Jack Learns a Lesson

Saint Paul’s Day, Eighth year of the reign of King Richard

Jack Tucker. Your ginger hair gleams in the firelight. Your eyes are contantly moving, assessing. I watch you watching the flames while we pass the time at the Boar’s Tusk. Such a wily fellow, is Young Jack. But even wilier fellows have failed to deceive me.

Jack fancies himself an extraordinary cutpurse. And so I have seen the proof of it. He is skilled, if the matter must be said. But while he thinks I am in my cups, he has made sport of this room and its drunken occupants. For though my lids have drooped and my posture sometimes left me with head on arms, I have been sly enough to watch his doings. He picks here and there like a worker in a vineyard. One pouch he discards while another he covets and slick as any eel, he slips his knife in and snip! The prize is his.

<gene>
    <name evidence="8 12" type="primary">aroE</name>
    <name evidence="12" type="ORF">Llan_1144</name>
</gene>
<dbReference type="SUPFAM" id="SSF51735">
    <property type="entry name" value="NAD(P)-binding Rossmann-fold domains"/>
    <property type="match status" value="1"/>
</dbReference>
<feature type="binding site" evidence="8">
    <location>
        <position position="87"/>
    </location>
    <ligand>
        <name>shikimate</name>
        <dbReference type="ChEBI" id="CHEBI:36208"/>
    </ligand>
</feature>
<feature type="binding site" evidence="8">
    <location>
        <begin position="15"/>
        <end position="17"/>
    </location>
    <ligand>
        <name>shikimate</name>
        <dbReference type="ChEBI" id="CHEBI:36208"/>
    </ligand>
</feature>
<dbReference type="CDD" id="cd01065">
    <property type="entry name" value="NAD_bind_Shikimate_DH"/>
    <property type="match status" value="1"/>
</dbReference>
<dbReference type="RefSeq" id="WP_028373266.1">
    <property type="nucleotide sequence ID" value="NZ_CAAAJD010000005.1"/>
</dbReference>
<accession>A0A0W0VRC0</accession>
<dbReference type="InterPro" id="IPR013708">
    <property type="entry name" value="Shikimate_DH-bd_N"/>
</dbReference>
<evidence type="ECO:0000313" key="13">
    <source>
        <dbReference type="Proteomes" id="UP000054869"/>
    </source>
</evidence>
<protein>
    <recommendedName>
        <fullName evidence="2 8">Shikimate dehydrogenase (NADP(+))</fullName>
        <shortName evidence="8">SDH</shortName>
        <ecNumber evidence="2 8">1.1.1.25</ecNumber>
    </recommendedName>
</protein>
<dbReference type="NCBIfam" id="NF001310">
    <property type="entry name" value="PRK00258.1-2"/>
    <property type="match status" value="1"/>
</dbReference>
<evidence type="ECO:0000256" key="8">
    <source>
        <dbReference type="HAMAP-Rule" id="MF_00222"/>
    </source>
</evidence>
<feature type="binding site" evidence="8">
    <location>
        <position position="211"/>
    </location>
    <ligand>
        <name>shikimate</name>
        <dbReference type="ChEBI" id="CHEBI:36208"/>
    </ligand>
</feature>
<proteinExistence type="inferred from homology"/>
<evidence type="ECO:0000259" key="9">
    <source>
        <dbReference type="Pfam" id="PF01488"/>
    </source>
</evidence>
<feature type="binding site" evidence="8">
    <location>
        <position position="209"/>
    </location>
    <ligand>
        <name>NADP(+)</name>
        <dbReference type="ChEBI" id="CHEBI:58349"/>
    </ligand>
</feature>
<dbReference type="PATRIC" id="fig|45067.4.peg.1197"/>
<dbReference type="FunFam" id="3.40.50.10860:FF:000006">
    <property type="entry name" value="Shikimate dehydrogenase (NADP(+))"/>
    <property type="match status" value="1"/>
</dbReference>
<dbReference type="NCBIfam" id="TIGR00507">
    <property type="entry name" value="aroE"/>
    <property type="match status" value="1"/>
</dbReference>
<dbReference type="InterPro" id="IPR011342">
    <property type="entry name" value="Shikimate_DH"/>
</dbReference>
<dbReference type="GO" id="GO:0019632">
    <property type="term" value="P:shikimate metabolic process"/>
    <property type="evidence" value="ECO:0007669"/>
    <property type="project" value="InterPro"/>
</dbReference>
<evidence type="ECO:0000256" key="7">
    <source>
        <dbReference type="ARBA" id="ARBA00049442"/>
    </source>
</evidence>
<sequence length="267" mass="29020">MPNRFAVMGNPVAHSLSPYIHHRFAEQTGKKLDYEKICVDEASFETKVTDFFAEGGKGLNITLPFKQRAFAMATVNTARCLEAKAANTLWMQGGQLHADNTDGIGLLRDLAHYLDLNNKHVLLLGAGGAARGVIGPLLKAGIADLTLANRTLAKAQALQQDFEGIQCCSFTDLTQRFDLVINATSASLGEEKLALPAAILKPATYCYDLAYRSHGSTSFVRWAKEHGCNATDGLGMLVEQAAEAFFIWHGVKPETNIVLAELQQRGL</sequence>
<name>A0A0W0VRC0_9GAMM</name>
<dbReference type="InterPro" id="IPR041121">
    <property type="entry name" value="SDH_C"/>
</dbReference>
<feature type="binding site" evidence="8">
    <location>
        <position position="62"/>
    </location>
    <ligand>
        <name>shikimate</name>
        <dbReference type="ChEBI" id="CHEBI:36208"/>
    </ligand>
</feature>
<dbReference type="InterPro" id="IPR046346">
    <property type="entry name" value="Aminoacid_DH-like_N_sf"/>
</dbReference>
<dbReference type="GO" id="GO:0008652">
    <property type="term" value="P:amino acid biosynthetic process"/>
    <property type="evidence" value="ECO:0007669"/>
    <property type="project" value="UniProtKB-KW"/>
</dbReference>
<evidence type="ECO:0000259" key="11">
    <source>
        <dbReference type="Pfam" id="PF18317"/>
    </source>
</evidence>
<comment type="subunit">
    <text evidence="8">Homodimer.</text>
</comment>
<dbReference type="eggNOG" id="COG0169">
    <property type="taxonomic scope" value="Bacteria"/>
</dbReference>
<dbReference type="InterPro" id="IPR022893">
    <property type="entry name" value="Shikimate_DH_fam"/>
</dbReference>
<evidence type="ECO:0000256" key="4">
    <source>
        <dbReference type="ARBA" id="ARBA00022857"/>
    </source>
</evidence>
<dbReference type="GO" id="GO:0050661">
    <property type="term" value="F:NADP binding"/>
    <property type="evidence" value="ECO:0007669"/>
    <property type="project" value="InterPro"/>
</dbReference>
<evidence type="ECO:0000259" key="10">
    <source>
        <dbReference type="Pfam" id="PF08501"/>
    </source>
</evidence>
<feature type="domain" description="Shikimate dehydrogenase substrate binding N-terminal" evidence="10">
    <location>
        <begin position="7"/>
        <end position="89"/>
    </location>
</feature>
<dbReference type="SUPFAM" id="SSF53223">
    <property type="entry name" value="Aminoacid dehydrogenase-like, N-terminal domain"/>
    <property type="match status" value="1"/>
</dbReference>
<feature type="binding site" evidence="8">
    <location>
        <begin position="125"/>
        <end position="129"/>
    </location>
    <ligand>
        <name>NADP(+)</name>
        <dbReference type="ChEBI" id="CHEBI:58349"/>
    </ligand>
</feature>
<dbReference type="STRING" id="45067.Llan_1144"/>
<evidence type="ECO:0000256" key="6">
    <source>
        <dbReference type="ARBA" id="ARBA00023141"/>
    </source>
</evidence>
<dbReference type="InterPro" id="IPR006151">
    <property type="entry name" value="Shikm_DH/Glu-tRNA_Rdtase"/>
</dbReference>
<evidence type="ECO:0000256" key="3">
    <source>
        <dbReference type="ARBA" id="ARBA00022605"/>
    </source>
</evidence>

He sits beside me now even as he tries to ease my bowl away from my fingers, thinking me asleep. His shirt bulges with his bounty. Yes, a wily fellow. And Brazen. To sit here calm as you please while his victims sit around him, oblivious. If I weren’t so angry I might be amused.

But he will know–very shortly–that the Tracker is above reproach and this sort of side business of his cannot be allowed. Each and every pouch shall be returned to its owner with an apology. I have no doubt I can keep him from the gallows and the sheriff’s clutches. It’s a shriving and bitter penance for my young cutpurse.

Well, just as soon as I am done with a quick nap. For the fire is warm and the wine pleasant and the boy has taken up my bowl and indulges himself. Neither of us are going anywhere for a good long while.